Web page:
CEO, Al Fardan Exchange
CEO, Wall Street Exchange
How have you evolved in recent years as a company?
SULTAN AL MAHMOUD Wall Street Exchange has been in business since the 1980s. Emirates Post was our major stakeholder after it acquired 60% of the business in 2005 and then purchased the remaining 40% in 2012. So right now, it is the only exchange company fully owned by a federal entity. We are regulated by the Central Bank of the UAE as a result. We were one of the regional pioneers of the exchange industry. The group has three subsidiaries, and our core business is money transfer and currency exchange. According to central bank statistics, the volume of remittances for 2017 was AED160 billion. There are 100 licenses for exchange companies in the UAE, which represent 70% of business; the remaining 30% goes to the banks. Because of the population, India is the number-one remittances market by far, totaling AED35 billion, followed by Pakistan, Egypt, and the Philippines.
OSAMA AL RAHMA Al Fardan Exchange’s core activity is remittances. After years of growth, the UAE’s economy has become the second largest in the region and second in terms of remittances after the US, totaling some USD44.4 billion in 2018. We cater to the evolving needs of different segments of customers by keeping up with technological disruption. We use API to remit money rather than the traditional methods and engage with fintechs and other companies to provide services related to blockchain. This all serves the efficiency, security, and cost of remittances. We recently launched Western Union’s WU.com app, allowing people to remotely send money to more than USD4 billion accounts globally with 550,000 cash-out locations. This is the kind of revolution we are always trying to be engaged in to match what the government is doing. The UAE is one of the lowest worldwide in terms of charges on remittances. The UN’s Sustainable Development Goals aim is to bring the transaction costs of migrant remittances down to less than 3% per person by 2030, but the rate in the UAE is already 1.5-2.5% per person. This means workers in all sectors can afford to send money through official channels. This is critical and adds real value to what the private sector has been doing along with the central bank and other regulatory bodies. The Dubai government has a full-fledged digital strategy for transforming the whole city under the Smart Dubai project.
How will blockchain enable global financial inclusion?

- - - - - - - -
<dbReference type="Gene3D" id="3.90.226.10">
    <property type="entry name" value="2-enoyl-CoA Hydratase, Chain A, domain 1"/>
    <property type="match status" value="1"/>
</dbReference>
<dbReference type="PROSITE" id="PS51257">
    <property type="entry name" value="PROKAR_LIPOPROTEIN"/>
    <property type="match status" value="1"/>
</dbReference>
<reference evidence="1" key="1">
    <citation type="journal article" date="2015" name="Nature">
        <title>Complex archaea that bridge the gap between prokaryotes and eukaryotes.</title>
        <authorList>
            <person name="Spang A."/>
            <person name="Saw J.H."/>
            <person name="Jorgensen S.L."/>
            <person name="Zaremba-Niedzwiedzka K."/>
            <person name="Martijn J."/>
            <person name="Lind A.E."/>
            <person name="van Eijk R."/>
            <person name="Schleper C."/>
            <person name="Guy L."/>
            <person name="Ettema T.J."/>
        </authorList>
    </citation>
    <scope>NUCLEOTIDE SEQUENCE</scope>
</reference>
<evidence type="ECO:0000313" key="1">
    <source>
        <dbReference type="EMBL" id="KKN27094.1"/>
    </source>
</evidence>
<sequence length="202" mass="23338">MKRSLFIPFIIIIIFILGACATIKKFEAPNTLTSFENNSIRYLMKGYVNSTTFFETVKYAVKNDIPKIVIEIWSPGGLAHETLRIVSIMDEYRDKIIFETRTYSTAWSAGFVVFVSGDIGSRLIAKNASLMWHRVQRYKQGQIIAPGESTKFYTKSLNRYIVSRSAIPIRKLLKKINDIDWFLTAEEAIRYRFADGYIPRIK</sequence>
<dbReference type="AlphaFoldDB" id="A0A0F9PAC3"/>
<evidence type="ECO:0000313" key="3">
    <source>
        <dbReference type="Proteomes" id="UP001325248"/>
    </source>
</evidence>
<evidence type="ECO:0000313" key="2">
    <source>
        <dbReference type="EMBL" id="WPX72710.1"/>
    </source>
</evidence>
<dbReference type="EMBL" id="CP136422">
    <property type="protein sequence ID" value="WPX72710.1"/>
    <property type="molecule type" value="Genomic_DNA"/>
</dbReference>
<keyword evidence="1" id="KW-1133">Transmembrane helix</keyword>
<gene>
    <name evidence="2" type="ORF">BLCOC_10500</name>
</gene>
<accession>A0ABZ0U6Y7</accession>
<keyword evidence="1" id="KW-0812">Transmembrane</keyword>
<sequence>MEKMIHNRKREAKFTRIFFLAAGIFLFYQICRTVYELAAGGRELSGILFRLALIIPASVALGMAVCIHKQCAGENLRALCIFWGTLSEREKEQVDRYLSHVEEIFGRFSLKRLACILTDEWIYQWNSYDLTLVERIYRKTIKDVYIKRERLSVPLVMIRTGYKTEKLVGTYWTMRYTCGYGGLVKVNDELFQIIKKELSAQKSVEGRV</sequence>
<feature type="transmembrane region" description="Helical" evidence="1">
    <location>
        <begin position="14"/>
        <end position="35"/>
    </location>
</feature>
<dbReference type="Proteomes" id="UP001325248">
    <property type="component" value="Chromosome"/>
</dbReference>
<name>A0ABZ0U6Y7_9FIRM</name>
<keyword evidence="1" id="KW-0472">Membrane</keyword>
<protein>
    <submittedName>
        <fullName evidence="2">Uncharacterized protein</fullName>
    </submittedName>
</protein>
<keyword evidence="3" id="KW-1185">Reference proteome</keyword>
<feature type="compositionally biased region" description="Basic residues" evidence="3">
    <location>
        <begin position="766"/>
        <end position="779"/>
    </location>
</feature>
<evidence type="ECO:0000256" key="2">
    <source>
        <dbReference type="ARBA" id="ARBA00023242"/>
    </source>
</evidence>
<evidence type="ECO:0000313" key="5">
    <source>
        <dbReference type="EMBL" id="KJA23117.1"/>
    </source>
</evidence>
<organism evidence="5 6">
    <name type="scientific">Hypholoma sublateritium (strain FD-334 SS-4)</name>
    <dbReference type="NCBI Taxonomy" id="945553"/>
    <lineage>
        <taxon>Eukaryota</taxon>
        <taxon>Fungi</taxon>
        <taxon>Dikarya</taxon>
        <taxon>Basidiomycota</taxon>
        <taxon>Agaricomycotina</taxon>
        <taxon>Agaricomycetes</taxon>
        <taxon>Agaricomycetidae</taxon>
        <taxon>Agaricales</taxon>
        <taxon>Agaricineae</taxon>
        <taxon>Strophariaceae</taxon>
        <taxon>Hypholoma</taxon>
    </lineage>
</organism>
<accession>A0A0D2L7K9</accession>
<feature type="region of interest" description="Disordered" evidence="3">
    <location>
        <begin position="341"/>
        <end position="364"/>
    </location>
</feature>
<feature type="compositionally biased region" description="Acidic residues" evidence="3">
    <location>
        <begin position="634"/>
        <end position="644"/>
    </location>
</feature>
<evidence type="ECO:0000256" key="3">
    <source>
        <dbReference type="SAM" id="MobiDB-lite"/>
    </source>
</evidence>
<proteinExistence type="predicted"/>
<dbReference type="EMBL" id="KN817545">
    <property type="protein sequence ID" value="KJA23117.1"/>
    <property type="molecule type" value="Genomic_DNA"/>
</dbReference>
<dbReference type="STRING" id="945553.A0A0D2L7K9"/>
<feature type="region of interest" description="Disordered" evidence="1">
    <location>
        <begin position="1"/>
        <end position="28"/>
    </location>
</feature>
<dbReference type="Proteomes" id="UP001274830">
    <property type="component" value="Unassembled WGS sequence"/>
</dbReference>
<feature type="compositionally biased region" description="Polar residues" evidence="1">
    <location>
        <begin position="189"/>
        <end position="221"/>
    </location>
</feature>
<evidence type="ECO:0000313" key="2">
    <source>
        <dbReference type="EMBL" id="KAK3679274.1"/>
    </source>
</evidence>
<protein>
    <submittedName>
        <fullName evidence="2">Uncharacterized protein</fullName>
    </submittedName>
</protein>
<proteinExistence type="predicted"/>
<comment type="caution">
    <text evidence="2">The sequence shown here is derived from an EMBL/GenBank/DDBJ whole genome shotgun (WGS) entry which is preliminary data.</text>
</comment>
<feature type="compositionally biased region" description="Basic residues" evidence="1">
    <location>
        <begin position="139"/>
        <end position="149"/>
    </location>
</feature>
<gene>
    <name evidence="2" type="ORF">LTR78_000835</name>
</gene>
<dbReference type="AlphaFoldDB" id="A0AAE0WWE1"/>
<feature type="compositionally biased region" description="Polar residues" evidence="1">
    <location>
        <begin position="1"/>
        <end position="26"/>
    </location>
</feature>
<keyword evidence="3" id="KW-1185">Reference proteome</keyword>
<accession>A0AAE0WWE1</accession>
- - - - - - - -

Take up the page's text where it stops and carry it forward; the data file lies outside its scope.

SAM Financial inclusion is an important topic for us. Today, the government has an initiative for low-income people. There are around 4 million workers included in the Wages Protection System (WPS), wherein the entire national payroll is processed. First, this serves the financial inclusion objective, and second, it ensures that workers receive their salary on time. Many of the unbanked have no access to the system in which their money is protected. Now, banks are trying to cross sell and come up with some financial products for the unbanked in terms of microfinancing or access through electronic channels. For example, money transfer can be done on a cellphone instead of at a branch. In this regard, we offer our branded card to employers and employees through which workers can receive their salary. The card allows them to acquire other financial services such as insurance, for instance, or even microfinancing.
OAR The government’s goal is for Dubai’s public sector to move to blockchain by 2020, and it has a clear strategy for doing this. This is headed by the blockchain division within Smart Dubai. Smart contracts, such as those for real estate or asset sale and purchase agreements, will make the process seamless with a digital identity using which one can manage all these issues and transactions instantly. This will make a big difference because it will eliminate the need to go through all the documentation and paperwork with different departments. Blockchain is a technology that enhances transaction security and can revolutionize the way we work. It can drastically change the business model we have today once it is adopted by all parties. For now, it is an emerging technology; but, moving forward, all the partners must have the same protocols and a standardized technology. A global consortium of banks called R3 was formed in 2015 because they wanted to explore and standardize blockchain. For banks, we do not yet have one globally integrated blockchain environment, which is why we have partnered with Ripple as an entry into blockchain, whose entire system and its infrastructure is emerging and evolving.
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